Doyle Lawson perfected his unique high and lonesome bluegrass sound more than thirty years ago. Although his band, Quicksilver, has seen many personnel changes with thirty-nine different members over the years, but its musical identity has remained constant. Lonely Street, his 34th release, continues Lawson's legacy of vocal precision coupled with instrumental virtuosity.
With only one original tune, the instrumental "Down Around Bear Cove," Lonely Street is more a performance album than a songwriting album. Tunes from longtime bluegrass and country tunesmiths such as Carl Jackson, Marty Robbins, and Buddy Cannon join tunes from newcomers including Lisa Shaffer, Dave Lindsey and Chris Stuart. In Lawson's hands every tune sounds as if it was written specifically for him. The opening song, "Monroe's Mandolin," features a solo mandolin intro reminiscent of Bill Monroe's own "My Last Days On Earth" complete with seagull sound effects. Tim Mensy's "The Human Race" takes full advantage of the double meaning of human race to explore the erosion of traditional values, which is not exactly an alien concept in bluegrass.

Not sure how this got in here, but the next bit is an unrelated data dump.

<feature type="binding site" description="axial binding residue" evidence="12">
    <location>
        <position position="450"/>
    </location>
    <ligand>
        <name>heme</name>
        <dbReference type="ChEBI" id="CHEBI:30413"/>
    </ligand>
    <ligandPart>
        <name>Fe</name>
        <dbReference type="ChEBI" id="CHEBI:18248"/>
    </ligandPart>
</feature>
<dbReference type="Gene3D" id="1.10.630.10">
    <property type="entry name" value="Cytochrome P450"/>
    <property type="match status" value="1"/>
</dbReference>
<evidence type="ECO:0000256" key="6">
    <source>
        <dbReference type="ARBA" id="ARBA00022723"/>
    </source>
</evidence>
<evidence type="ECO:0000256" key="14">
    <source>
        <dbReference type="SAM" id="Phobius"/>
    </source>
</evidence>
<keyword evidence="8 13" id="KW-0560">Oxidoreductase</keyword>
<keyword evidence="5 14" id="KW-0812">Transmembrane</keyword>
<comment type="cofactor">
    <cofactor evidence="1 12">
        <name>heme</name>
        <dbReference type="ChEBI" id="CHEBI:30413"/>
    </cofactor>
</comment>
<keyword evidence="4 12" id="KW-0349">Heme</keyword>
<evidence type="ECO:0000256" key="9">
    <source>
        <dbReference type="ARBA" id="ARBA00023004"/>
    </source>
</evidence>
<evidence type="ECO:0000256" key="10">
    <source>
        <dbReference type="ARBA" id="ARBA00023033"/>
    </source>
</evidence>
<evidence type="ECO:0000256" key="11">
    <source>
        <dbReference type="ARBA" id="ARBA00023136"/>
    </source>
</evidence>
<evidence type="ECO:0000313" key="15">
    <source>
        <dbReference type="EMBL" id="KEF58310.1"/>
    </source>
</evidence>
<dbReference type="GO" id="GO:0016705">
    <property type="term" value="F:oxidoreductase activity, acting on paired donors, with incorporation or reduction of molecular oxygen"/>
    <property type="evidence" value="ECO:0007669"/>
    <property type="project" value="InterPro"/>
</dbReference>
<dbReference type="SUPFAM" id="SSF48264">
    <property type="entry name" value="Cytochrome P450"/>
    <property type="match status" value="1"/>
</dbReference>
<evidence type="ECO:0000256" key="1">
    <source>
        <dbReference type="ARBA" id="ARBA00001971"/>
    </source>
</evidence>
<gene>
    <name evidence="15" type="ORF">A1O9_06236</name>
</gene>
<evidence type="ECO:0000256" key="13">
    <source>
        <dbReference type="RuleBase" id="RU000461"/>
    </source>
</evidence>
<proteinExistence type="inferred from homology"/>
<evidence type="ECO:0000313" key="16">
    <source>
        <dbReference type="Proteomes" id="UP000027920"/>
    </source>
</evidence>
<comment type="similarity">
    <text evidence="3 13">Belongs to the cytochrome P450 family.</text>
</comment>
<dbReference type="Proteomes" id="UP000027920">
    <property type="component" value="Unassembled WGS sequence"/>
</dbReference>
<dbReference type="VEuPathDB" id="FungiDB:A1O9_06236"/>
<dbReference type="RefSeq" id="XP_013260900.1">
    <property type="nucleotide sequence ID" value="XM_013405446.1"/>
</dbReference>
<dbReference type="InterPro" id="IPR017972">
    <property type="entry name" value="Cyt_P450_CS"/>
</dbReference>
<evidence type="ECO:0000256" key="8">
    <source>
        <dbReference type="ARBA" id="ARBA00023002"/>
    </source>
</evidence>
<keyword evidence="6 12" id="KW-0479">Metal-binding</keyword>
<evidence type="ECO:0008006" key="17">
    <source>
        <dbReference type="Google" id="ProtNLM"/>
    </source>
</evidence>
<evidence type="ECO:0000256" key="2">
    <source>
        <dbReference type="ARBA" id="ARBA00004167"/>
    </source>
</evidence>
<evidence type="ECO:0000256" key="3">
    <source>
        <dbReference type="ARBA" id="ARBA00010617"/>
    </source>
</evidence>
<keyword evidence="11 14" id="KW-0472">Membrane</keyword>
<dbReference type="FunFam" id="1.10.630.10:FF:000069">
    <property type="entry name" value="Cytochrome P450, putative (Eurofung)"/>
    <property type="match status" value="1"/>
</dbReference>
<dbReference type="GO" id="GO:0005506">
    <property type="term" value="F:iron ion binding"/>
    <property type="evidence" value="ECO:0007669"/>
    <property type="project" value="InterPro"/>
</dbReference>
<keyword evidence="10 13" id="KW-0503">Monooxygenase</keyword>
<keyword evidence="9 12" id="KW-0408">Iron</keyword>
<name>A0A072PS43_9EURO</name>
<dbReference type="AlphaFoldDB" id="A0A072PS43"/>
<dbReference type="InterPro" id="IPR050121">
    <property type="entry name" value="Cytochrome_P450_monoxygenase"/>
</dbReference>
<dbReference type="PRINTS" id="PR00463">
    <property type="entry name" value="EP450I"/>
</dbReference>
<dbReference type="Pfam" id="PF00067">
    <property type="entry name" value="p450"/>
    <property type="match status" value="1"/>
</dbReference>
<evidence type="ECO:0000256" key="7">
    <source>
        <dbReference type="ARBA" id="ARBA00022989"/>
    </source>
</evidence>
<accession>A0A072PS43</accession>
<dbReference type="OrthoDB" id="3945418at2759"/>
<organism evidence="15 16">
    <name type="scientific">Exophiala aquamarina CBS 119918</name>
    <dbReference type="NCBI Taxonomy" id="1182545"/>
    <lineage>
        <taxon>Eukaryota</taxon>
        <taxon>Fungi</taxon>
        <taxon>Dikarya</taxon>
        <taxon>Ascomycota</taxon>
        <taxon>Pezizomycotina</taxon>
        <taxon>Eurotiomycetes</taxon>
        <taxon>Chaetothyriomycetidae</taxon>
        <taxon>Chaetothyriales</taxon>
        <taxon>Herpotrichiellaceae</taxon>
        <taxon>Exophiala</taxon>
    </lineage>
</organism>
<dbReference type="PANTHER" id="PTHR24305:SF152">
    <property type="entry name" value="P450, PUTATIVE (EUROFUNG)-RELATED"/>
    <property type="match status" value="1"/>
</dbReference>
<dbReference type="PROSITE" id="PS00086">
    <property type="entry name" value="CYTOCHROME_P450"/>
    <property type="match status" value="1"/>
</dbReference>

His current band includes Darren Beachley on guitar and vocals, Carl White on bass and vocals, Joey Cox on banjo, Josh Swift on resophonic guitar, Weisenborn guitar, and percussion, and Brandon Godman on fiddle. Lead vocals are evenly divided between Beachley and Lawson. But regardless of who handles the leads, Quicksilver's overall vocal sound still features tight three-part harmonies and soaring tenor lines. This immediately identifiable vocal style makes Lawson's band unique. The lockstep elocution and barbershop-accurate phrasing gives the band a tighter sound than any other bluegrass band past or present.
Doyle Lawson has had a long association with Gibson's OAI division. Gibson even makes a special edition Doyle Lawson model F-5. On Lonely Street Lawson chose to play Gibson's limited edition "Victorian" mandolin, which combines F-5 and F-4 features. But regardless of what instrument he plays, Lawson's special mandolin style comes through. His use of tightly controlled tremolo and double-stops may not be as flashy as many younger players, but his musicality and raw power is undeniable.
The old reviewer's cliché is, "If you like this sort of thing you'll also like this," but in the case of Doyle Lawson Lonely Street continues to expand his legacy of albums that define his unique style, regardless of who's in his band, or what year the album was recorded.